How badly will Singapore be creamed if we see a repeat of 2008/09?
RBS has some worrying views, time to hold on to your hats.
In a report, the bank discussed the strong linkages between developments in the Euro zone and its implications for the region in previous reports. Given the rising severity of problems in the Euro zone, we now consider the available policy options available to regional authorities. Policy responses during 2008/09 provide useful guidance although both the capacity to respond and underlying fundamentals of the region have changed over time.
To put the discussion in perspective, we have initially summarised the main channels of transmission from Europe. They include: (1) deterioration in external trade; (2) de- leveraging by EU banks and (3) outflow of portfolio capital. The first of these has already been in play since mid-2011, consistent with weaker spending and tighter lending standards in EU.
The new threat however, is a severe and prolonged risk contagion induced compression in EU demand. This will be difficult to manage. Though diminishing, the EU remains a formidable export market for the region and can not be easily replaced by other export markets at least in the short run.
As regards bank de-leveraging, the exposure of EU banks to the region has been declining in an orderly manner. The issue that deserves consideration now is the risk of a more rapid paring down of exposure that is accompanied by (1) is not confined to EU banks and (2) accompanied by credit retrenchment by domestic institutions.
Our observation from the Lehman crisis is that deleveraging is contagious i.e. regardless of geography with even local institutions tightening lending standards. The IMF has estimated that a 1% decline in foreign bank liabilities resulted in a 0.6%-0.7% contraction in domestic credit during the Lehman crisis. European banks are also engaged in specialised activities including trade and project finance.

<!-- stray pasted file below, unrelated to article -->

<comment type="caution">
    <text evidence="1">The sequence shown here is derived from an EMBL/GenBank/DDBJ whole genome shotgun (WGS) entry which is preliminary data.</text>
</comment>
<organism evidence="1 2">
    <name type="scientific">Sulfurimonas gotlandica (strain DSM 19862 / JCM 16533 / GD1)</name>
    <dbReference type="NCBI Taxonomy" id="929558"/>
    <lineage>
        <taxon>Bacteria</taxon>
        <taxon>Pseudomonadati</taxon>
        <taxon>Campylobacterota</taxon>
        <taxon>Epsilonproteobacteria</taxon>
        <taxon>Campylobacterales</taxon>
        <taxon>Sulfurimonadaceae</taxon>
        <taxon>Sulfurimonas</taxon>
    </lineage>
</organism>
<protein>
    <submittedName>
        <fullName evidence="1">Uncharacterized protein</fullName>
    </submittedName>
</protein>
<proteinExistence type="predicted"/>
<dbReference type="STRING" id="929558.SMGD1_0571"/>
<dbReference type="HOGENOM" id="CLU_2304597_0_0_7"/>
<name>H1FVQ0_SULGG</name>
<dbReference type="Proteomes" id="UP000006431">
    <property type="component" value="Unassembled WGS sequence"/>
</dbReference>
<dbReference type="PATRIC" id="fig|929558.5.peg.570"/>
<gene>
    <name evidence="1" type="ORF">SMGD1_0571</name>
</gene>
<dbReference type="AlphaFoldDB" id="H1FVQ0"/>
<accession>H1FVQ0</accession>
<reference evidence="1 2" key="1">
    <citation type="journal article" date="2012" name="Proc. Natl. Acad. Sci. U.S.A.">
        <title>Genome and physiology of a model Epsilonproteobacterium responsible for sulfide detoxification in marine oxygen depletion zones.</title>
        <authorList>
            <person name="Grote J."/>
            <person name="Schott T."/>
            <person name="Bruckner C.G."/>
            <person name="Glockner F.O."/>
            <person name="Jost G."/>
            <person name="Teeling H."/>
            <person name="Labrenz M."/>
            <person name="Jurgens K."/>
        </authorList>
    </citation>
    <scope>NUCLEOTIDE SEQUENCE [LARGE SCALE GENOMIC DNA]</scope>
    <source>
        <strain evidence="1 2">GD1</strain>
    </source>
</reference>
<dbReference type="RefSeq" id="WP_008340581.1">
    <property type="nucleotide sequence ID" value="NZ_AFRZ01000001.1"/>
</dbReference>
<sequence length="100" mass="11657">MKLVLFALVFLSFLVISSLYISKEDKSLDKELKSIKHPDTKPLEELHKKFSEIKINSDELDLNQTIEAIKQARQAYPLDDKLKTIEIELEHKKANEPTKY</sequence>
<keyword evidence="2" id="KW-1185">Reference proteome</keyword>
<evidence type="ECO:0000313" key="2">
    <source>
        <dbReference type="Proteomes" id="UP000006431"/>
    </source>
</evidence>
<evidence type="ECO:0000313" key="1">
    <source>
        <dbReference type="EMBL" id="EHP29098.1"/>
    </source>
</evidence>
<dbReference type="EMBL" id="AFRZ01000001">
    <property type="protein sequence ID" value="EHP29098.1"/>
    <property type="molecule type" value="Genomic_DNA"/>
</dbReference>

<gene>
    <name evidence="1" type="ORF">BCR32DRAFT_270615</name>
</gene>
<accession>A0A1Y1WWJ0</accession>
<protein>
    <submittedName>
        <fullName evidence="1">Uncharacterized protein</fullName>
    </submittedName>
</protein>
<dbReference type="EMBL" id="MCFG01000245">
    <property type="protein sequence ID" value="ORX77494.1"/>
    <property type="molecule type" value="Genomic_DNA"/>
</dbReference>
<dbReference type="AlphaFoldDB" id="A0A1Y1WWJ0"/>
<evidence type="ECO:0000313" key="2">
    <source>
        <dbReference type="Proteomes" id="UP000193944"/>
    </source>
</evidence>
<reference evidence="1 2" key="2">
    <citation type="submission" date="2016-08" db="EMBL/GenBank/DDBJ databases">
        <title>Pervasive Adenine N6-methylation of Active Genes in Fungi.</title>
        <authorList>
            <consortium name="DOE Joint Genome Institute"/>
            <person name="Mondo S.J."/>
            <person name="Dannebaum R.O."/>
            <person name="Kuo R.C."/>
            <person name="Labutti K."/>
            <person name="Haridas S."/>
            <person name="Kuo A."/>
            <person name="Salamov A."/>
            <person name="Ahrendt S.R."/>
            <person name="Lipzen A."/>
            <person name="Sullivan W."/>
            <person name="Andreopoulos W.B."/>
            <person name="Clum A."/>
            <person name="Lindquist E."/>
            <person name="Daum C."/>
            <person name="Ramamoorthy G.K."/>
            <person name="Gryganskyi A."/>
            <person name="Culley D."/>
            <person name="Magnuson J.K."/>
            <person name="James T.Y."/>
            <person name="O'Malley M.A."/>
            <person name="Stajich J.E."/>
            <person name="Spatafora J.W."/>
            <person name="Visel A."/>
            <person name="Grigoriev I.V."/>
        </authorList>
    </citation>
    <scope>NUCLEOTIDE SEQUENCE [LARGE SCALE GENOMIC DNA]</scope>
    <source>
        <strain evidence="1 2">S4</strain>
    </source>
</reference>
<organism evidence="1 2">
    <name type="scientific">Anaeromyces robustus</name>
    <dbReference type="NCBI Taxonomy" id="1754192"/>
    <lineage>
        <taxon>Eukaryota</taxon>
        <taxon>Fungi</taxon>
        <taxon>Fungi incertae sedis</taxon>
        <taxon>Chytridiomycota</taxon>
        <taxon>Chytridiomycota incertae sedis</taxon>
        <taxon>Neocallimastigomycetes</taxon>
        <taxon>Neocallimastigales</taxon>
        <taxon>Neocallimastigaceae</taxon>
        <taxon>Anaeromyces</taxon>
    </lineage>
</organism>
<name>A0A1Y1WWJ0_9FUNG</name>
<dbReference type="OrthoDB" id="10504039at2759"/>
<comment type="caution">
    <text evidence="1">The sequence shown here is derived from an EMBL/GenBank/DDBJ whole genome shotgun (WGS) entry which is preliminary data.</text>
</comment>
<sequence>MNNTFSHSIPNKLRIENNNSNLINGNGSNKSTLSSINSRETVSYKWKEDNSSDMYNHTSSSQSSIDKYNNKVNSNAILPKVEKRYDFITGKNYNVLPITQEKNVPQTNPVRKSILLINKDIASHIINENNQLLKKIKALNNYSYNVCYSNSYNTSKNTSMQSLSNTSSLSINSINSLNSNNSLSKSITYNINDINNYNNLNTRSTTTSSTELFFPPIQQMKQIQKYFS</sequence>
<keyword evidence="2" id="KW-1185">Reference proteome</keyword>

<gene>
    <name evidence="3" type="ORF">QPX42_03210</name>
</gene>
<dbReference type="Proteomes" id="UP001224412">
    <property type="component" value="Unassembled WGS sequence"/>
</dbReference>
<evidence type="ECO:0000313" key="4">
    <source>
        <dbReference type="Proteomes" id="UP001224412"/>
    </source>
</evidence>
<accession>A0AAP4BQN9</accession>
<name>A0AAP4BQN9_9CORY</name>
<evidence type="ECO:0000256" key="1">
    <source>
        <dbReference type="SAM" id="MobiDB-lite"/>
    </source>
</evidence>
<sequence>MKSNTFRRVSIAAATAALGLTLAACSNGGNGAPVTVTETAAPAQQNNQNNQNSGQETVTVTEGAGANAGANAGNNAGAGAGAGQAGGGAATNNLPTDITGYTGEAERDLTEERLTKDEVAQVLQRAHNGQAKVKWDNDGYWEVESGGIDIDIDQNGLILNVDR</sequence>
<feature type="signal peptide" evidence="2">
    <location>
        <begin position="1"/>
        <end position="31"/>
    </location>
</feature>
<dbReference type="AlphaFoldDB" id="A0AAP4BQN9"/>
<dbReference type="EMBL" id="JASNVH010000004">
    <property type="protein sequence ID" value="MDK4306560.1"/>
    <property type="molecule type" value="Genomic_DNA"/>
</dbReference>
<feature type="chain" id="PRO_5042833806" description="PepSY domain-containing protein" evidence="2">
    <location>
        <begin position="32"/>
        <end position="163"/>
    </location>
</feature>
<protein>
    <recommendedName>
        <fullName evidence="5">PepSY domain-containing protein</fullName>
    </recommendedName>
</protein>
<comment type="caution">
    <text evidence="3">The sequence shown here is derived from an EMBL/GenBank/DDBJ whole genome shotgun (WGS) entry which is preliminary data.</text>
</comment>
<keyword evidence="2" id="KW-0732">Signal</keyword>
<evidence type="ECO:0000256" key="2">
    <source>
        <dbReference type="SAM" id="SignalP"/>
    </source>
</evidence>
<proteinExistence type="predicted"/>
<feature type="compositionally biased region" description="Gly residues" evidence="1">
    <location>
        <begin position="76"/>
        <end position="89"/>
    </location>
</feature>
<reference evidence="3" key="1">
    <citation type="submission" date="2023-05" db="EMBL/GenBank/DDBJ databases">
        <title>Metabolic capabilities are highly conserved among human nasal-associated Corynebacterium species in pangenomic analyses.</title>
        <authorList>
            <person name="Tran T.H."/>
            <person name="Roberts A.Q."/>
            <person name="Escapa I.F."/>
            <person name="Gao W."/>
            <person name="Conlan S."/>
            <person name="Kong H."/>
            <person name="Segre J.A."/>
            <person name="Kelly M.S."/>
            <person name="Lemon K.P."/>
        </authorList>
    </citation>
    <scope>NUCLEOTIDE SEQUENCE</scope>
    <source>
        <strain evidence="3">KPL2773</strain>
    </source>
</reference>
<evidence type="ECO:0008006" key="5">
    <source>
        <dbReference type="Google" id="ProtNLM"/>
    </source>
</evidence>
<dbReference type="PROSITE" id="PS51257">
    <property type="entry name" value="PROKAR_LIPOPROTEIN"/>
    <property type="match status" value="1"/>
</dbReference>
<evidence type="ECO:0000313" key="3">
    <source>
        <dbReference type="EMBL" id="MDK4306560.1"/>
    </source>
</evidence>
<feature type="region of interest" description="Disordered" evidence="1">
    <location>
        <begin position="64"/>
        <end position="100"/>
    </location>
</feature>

The impact of a withdrawal of portfolio flows is difficult to quantify. Based on the net international investment position (NIIP) data, the aggregate stock of portfolio flows into Asia were slightly over 14% of GDP (excluding Hong Kong and Singapore).
The domicile of these funds is not known but in a period of global risk aversion, outflows are likely to indiscreet. During the Lehman crisis, the drop in the stock of portfolio capital was almost 7% of GDP. The consequent impact on regional stock markets was formidable with declines in some markets like Hong Kong surpassing even during the 1997/98 Asian financial crisis. What that meant was a sizeable negative wealth effects and diminished corporate valuations – the end result being higher levels of precautionary savings and reduced investment activity.
For ensuring foreign currency liquidity, most central banks now have a higher level of foreign currency reserves than in 2008/09. Equally important are intra-regional defences including the Chiang Mai Initiative Multilateralisation (CIMM). The CIMM is a self-managed reserve pooling system of ASEAN + 3 with a total corpus of USD120bn (the corpus itself is set to be doubled). CIMM members are allowed to tap as much as 30% of their quota without attracting any form of IMF conditionality.
With this, even the region’s smaller economies like the Philippines can access USD2bn- 3bn without attracting any IMF supervision. We also believe that swap lines with the Fed could be reactivated which during the last crisis were established with Hong Kong,Korea and Singapore. Other countries including Korea and India have recently increased their bilateral swap facilities with Japan.
Both economies are vulnerable to dollar shortages. However, the problem with both of these bilateral and multilateral swap facilities is that they have not been tested. Post the 1997/98 Asian financial crisis, the stigma of tapping swap lines is high. A change in policymaker mindset will be critical.
Finally, the issue of replacing weak exports with new growth drivers. Moderating trade/current account surpluses in most economies suggests that the region has had some success in strengthening domestic demand dynamics. This nascent shift in growth dynamics may however, not suffice in a deep downturn in external demand and a more expansionary fiscal policy may become essential. Public debt has remained within manageable limits in most countries despite the implementation of sizeable stimulus programmes.